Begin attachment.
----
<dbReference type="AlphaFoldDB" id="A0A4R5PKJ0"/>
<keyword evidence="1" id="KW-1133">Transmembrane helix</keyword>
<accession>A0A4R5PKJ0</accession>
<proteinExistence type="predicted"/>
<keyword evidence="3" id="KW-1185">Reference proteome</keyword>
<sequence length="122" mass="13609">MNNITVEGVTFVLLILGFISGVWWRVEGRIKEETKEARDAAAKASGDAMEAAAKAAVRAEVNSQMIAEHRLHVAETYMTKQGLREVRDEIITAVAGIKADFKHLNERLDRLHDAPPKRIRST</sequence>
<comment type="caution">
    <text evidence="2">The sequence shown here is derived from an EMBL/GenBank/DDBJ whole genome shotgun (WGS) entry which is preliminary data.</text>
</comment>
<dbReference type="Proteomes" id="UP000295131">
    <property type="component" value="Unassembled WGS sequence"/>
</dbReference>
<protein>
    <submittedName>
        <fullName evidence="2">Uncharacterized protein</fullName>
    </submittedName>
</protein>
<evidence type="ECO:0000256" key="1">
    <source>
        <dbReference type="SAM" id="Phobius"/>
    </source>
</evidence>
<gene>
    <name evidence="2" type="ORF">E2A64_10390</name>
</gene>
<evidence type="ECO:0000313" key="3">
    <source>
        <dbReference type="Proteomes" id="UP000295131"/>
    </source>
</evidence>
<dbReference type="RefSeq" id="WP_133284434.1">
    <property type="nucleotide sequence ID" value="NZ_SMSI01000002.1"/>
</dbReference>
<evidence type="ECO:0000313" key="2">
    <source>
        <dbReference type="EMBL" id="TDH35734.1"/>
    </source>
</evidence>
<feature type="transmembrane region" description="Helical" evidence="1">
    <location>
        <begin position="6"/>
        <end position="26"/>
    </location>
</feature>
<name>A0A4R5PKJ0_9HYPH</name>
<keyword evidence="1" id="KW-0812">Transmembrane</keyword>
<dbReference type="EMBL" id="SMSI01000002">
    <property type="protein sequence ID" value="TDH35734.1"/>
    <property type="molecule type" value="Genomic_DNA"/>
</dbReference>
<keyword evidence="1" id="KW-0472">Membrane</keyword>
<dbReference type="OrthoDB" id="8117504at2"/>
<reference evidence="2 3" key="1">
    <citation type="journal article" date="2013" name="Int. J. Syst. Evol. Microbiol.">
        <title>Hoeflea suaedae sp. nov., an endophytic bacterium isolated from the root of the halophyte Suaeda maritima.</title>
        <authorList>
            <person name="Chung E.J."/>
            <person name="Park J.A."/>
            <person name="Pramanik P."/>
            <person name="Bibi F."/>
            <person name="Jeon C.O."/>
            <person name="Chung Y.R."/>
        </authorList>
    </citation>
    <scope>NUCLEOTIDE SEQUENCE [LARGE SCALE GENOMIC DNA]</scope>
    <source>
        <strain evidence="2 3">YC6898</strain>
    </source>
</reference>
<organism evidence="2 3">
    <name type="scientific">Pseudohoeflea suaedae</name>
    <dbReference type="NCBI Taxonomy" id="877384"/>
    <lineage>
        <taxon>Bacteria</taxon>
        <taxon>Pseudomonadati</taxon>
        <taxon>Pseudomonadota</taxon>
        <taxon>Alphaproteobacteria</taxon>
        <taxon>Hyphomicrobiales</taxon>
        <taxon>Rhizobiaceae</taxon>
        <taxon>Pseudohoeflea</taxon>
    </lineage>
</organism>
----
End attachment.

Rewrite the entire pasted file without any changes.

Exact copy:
<dbReference type="AlphaFoldDB" id="A0A4R5PKJ0"/>
<keyword evidence="1" id="KW-1133">Transmembrane helix</keyword>
<accession>A0A4R5PKJ0</accession>
<proteinExistence type="predicted"/>
<keyword evidence="3" id="KW-1185">Reference proteome</keyword>
<sequence length="122" mass="13609">MNNITVEGVTFVLLILGFISGVWWRVEGRIKEETKEARDAAAKASGDAMEAAAKAAVRAEVNSQMIAEHRLHVAETYMTKQGLREVRDEIITAVAGIKADFKHLNERLDRLHDAPPKRIRST</sequence>
<comment type="caution">
    <text evidence="2">The sequence shown here is derived from an EMBL/GenBank/DDBJ whole genome shotgun (WGS) entry which is preliminary data.</text>
</comment>
<dbReference type="Proteomes" id="UP000295131">
    <property type="component" value="Unassembled WGS sequence"/>
</dbReference>
<protein>
    <submittedName>
        <fullName evidence="2">Uncharacterized protein</fullName>
    </submittedName>
</protein>
<evidence type="ECO:0000256" key="1">
    <source>
        <dbReference type="SAM" id="Phobius"/>
    </source>
</evidence>
<gene>
    <name evidence="2" type="ORF">E2A64_10390</name>
</gene>
<evidence type="ECO:0000313" key="3">
    <source>
        <dbReference type="Proteomes" id="UP000295131"/>
    </source>
</evidence>
<dbReference type="RefSeq" id="WP_133284434.1">
    <property type="nucleotide sequence ID" value="NZ_SMSI01000002.1"/>
</dbReference>
<evidence type="ECO:0000313" key="2">
    <source>
        <dbReference type="EMBL" id="TDH35734.1"/>
    </source>
</evidence>
<feature type="transmembrane region" description="Helical" evidence="1">
    <location>
        <begin position="6"/>
        <end position="26"/>
    </location>
</feature>
<name>A0A4R5PKJ0_9HYPH</name>
<keyword evidence="1" id="KW-0812">Transmembrane</keyword>
<dbReference type="EMBL" id="SMSI01000002">
    <property type="protein sequence ID" value="TDH35734.1"/>
    <property type="molecule type" value="Genomic_DNA"/>
</dbReference>
<keyword evidence="1" id="KW-0472">Membrane</keyword>
<dbReference type="OrthoDB" id="8117504at2"/>
<reference evidence="2 3" key="1">
    <citation type="journal article" date="2013" name="Int. J. Syst. Evol. Microbiol.">
        <title>Hoeflea suaedae sp. nov., an endophytic bacterium isolated from the root of the halophyte Suaeda maritima.</title>
        <authorList>
            <person name="Chung E.J."/>
            <person name="Park J.A."/>
            <person name="Pramanik P."/>
            <person name="Bibi F."/>
            <person name="Jeon C.O."/>
            <person name="Chung Y.R."/>
        </authorList>
    </citation>
    <scope>NUCLEOTIDE SEQUENCE [LARGE SCALE GENOMIC DNA]</scope>
    <source>
        <strain evidence="2 3">YC6898</strain>
    </source>
</reference>
<organism evidence="2 3">
    <name type="scientific">Pseudohoeflea suaedae</name>
    <dbReference type="NCBI Taxonomy" id="877384"/>
    <lineage>
        <taxon>Bacteria</taxon>
        <taxon>Pseudomonadati</taxon>
        <taxon>Pseudomonadota</taxon>
        <taxon>Alphaproteobacteria</taxon>
        <taxon>Hyphomicrobiales</taxon>
        <taxon>Rhizobiaceae</taxon>
        <taxon>Pseudohoeflea</taxon>
    </lineage>
</organism>